We were interested in elucidating rapid short-term plasticity in response to ‘virtual lesions’ in the lesioned language network to investigate the compensatory capacity of language regions. Virtual lesions provide a well-controlled approach to study short-term reorganization at the neural network level unconfounded by long-term recovery (Siebner and Rothwell, 2003). The few existing studies on short-term plasticity in the language domain were almost exclusively performed in healthy volunteers. Consequently, it remains unclear how the lesioned network reacts to focal perturbation of a key language node. The most parsimonious hypothesis is that virtual lesions increase the overall ‘lesion load’ in the lesioned brain. This should result in a shift of task-related activity to the right hemisphere, if compensatory upregulation of homologous regions supports language function (Hartwigsen, 2018). Beyond our interest in identifying basic mechanisms of short-term plasticity, the identification of such mechanisms is a prerequisite for devising novel therapeutic strategies, including the application of non-invasive brain stimulation.

We focused on two essential processes for successful every-day communication: phonological and semantic analysis. Previous functional neuroimaging studies in healthy volunteers have demonstrated that both processes engage differential parts of the left-hemispheric language network (see Vigneau et al., 2006 for a meta-analysis). Specifically, aside from temporal regions, phonological processing relies on the posterior inferior frontal gyrus (pIFG) and supramarginal gyrus (SMG) (Devlin et al., 2003; Poldrack et al., 1999; Price et al., 1997). In contrast, semantic processing consistently engages anterior inferior frontal gyrus (aIFG), anterior temporal lobe (ATL), posterior middle temporal gyrus (pMTG), and angular gyrus (AG) (Binder et al., 2009; Devlin et al., 2003; Vigneau et al., 2006). In line with these results, studies on patients with structural lesions provided evidence for a key contribution of distinct parietal and frontal regions to phonological and semantic processing (Corbett et al., 2009; Dewarrat et al., 2009). In a similar vein, neurostimulation studies using inhibitory transcranial magnetic stimulation (rTMS), demonstrated the functional relevance of left pIFG and SMG for phonological processing (Gough et al., 2005; Hartwigsen et al., 2010; Oberhuber et al., 2016; Romero et al., 2006). Other rTMS studies further showed that the left aIFG, ATL, pMTG and AG contribute to semantic processing (Binney and Ralph, 2015; Davey et al., 2015; Gough et al., 2005; Jung and Lambon Ralph, 2016; Whitney et al., 2012). Based on these findings, we recently combined different inhibitory rTMS protocols over selected inferior frontal and parietal regions to demonstrate that phonological and semantic processing are integrated in two segregated functional-anatomic networks that connect inferior parietal and inferior frontal regions (Hartwigsen et al., 2016). Moreover, TMS-induced disruption of left AG or SMG in the healthy brain resulted in large-scale inhibitory effects and increased the functional interaction between these networks (Hartwigsen et al., 2017). However, it is less clear how these networks interact in the lesioned language network.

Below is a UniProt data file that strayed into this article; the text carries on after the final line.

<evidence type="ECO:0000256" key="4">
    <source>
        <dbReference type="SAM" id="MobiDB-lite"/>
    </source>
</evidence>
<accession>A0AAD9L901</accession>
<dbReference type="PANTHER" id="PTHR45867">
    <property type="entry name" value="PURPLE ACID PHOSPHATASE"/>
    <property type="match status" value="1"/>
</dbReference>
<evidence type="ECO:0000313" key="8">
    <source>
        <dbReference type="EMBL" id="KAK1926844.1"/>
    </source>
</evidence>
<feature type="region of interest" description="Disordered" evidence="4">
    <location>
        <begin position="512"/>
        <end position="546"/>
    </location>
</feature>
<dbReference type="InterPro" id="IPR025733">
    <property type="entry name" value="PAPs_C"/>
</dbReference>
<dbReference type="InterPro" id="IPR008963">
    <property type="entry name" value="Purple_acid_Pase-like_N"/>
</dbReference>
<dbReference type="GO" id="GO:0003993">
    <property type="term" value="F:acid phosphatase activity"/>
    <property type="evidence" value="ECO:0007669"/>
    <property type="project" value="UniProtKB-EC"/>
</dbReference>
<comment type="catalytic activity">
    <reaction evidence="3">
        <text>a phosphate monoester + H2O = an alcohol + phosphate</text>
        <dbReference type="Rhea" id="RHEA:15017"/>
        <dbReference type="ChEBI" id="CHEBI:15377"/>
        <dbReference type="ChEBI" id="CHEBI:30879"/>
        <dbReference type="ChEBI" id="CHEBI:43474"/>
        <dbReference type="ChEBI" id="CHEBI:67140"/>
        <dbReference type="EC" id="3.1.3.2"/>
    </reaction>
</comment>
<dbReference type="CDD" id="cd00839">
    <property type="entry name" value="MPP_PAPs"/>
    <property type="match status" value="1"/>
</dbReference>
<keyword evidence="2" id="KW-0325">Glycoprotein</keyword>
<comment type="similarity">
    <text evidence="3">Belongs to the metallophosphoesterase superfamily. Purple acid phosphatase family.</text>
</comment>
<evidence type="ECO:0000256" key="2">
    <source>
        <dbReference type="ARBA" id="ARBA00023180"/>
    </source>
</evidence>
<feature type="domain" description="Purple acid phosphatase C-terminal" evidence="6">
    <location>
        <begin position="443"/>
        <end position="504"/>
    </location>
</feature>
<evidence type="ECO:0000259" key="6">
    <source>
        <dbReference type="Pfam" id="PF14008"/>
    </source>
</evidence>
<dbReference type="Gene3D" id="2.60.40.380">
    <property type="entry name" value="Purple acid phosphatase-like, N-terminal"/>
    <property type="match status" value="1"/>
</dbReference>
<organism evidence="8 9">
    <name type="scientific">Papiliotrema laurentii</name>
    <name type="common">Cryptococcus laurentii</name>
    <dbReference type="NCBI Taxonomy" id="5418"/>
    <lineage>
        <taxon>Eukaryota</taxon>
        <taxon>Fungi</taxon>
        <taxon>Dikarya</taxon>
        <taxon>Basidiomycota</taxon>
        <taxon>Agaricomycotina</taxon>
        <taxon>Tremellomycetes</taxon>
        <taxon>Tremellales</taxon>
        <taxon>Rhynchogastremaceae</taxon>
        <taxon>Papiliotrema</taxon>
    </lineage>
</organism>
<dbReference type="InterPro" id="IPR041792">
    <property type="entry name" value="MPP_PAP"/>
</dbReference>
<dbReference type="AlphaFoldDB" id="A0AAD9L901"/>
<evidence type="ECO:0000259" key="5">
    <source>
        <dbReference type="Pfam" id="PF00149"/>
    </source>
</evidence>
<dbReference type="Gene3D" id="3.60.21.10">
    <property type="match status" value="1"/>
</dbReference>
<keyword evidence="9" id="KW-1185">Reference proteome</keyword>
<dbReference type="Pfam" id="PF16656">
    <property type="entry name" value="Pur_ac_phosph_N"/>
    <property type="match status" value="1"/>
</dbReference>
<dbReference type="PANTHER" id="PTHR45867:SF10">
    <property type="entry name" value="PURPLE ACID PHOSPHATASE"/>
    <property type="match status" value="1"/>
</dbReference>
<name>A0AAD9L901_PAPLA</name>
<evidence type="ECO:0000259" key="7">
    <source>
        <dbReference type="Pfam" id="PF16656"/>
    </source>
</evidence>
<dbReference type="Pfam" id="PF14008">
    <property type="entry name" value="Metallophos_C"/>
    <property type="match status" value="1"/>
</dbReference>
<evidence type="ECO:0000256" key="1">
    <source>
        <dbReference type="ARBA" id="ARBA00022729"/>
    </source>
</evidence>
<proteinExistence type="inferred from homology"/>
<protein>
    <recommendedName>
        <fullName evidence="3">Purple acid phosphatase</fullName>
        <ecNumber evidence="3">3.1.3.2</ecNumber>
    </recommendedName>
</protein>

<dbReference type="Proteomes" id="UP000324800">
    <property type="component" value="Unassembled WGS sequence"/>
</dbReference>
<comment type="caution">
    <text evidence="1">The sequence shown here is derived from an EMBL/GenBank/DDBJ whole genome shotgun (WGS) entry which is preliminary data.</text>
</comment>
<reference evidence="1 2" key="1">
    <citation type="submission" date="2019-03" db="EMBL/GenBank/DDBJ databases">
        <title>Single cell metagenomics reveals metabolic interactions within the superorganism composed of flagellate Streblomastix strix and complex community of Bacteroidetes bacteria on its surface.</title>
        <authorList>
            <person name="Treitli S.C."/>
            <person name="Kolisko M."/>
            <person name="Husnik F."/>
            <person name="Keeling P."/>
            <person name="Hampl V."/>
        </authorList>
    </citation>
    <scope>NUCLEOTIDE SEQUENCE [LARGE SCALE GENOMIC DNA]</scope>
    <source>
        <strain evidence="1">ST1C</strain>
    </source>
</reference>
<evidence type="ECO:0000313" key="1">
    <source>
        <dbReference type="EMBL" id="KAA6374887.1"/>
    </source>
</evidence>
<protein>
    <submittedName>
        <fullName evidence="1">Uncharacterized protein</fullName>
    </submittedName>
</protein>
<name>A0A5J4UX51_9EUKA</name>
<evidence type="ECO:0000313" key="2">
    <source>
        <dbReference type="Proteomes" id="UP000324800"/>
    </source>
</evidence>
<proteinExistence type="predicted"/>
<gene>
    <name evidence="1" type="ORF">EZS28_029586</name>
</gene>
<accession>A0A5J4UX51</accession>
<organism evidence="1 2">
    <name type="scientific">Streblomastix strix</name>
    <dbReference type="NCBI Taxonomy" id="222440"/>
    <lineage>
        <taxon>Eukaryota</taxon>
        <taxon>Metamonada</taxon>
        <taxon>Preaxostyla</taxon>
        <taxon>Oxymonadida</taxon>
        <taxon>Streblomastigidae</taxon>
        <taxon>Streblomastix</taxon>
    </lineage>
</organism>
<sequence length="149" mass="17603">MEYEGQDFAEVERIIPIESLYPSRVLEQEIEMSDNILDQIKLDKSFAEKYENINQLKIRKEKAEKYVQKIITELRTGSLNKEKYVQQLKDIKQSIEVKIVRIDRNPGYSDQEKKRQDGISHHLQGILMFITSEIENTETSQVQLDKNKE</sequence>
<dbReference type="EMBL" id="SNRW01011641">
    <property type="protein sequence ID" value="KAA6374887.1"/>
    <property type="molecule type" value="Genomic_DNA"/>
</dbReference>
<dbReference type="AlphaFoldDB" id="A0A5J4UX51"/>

To investigate the compensatory potential of these networks in the lesioned brain, we selected a sample of relatively well-recovered chronic stroke patients with lesions in the left temporo-parietal cortex and intact frontal areas. In our sample, 7 patients had residual aphasia and the remaining 5 showed complete recovery at the time of the experiment (see subsection Patients below and Table 1 for details). Our rationale was that a virtual lesion induced by inhibitory continuous theta burst stimulation (cTBS; Huang et al., 2005) should uncover otherwise compensated deficits. This enabled us to differentiate between compensatory long-term reorganization and short-term effects of our intervention. The inclusion of two tasks (semantic and phonological word decisions) and two cTBS sites (aIFG and pIFG) allowed us to probe the potential for short-term reorganization in two major networks for language comprehension. The inclusion of a sham cTBS condition allowed for a direct within-subject comparison of effective and placebo cTBS, avoiding differences in task difficulty between patients and healthy controls.